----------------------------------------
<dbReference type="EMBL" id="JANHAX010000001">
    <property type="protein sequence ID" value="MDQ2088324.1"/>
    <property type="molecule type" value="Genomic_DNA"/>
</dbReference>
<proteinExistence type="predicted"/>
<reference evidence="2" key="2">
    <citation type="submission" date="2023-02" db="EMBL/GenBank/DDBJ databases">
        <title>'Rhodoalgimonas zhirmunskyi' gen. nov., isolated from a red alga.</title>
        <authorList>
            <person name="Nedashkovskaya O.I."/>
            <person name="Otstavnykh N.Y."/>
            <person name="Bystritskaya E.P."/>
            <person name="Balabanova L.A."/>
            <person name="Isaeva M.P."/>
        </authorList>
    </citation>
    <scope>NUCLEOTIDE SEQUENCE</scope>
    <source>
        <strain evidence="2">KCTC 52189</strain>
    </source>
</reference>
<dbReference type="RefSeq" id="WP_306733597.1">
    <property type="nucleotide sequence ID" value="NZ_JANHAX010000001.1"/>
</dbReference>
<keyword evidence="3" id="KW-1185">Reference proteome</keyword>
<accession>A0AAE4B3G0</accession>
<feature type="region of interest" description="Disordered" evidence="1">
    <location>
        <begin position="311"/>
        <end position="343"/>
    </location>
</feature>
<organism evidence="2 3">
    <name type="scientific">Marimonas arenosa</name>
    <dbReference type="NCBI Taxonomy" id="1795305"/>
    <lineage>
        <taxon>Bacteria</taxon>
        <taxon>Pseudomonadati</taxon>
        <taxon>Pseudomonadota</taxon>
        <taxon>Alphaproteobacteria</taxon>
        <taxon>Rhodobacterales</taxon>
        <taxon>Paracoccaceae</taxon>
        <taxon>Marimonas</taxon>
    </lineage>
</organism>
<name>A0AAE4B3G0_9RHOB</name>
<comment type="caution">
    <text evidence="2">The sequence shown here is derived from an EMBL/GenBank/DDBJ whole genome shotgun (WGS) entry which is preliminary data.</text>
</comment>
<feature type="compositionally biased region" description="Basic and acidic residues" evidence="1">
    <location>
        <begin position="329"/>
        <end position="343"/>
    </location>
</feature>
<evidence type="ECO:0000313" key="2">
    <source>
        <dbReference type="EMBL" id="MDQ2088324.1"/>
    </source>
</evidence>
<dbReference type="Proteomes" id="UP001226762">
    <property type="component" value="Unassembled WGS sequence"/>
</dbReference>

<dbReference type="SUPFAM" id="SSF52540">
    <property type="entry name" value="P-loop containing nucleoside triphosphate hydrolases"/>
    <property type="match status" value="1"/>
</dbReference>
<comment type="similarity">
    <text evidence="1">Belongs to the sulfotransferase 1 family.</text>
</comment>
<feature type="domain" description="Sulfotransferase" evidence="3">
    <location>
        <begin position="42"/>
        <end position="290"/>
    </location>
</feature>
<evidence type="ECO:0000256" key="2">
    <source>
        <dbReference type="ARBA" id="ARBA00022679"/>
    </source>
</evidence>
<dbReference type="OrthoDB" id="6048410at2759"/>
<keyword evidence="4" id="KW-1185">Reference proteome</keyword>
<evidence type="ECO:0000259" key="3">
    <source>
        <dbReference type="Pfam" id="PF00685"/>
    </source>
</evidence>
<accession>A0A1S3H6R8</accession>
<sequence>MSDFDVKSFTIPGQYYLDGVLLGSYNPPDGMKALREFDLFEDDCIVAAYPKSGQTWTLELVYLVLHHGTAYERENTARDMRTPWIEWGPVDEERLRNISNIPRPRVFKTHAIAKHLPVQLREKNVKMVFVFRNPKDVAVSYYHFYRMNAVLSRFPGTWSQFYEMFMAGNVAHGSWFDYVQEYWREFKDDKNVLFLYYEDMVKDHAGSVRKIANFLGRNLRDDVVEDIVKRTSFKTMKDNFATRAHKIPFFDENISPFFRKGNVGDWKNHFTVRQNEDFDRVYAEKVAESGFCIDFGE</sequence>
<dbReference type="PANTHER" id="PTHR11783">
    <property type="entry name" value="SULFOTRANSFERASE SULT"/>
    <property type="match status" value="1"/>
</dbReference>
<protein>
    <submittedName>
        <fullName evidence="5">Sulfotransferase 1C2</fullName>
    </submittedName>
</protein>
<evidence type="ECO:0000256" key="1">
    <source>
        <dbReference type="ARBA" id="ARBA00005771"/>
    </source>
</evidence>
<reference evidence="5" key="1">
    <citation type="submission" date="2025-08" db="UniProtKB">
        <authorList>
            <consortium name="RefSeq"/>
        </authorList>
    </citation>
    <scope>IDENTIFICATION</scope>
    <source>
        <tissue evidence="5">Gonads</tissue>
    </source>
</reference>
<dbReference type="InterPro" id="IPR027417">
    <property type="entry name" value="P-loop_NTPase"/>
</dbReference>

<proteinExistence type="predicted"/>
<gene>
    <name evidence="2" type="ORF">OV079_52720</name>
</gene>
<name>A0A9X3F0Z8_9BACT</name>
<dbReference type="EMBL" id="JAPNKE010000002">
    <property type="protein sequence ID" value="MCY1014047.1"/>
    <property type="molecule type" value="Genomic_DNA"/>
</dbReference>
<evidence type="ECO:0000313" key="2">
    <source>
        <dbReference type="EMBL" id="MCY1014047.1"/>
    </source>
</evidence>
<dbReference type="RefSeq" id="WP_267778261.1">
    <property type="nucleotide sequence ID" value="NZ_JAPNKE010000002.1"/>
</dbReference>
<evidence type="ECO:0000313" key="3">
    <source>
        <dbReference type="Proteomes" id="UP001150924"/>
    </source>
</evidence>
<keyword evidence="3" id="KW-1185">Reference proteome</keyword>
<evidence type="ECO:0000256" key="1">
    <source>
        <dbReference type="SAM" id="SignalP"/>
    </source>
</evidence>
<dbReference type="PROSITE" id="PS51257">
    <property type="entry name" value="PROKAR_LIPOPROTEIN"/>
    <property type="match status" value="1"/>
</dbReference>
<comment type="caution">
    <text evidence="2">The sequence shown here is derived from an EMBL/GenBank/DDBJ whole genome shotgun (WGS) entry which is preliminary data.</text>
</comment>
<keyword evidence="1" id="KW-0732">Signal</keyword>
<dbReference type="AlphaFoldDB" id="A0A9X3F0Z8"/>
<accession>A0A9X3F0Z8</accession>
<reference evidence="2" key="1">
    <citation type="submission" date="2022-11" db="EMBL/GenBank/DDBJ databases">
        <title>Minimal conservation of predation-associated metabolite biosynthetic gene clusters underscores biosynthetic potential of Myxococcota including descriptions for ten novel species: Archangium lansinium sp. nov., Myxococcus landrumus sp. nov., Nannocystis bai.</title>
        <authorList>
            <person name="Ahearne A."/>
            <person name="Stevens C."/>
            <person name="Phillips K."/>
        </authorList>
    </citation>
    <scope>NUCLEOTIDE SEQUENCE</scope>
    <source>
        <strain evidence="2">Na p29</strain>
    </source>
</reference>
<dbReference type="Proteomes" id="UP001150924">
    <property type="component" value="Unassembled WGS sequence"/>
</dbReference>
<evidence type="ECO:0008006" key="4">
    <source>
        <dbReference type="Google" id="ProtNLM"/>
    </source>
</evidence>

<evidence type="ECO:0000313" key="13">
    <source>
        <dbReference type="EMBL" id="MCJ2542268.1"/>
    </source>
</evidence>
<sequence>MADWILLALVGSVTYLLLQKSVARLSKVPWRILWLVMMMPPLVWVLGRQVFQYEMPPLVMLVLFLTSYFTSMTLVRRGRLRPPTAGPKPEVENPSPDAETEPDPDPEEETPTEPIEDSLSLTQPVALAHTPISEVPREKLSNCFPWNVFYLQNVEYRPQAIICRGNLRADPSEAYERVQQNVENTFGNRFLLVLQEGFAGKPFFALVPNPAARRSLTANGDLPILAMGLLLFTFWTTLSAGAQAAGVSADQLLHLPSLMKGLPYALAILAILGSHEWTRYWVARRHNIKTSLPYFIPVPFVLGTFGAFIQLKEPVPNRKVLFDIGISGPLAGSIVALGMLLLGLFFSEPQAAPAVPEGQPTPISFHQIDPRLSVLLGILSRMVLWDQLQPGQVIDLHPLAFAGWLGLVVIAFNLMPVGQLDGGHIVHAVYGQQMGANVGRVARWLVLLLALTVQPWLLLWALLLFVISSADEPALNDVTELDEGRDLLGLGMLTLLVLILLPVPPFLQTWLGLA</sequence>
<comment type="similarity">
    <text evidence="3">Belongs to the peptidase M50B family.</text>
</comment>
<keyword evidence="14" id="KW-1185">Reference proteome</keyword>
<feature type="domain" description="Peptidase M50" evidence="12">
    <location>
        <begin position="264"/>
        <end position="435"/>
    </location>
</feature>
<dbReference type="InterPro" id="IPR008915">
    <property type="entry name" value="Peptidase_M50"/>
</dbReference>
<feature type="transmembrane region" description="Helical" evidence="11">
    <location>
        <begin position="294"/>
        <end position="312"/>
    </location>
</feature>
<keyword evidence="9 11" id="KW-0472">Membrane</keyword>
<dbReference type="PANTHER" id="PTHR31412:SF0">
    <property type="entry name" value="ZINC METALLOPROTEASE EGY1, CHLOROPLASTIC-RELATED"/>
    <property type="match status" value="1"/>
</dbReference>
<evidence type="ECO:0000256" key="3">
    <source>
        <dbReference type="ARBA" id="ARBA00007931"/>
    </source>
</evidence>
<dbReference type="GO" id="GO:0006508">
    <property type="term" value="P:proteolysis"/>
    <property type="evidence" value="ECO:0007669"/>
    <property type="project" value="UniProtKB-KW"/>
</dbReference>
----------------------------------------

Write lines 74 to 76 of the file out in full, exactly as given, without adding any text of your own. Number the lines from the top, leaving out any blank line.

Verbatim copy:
        <end position="290"/>
    </location>
</feature>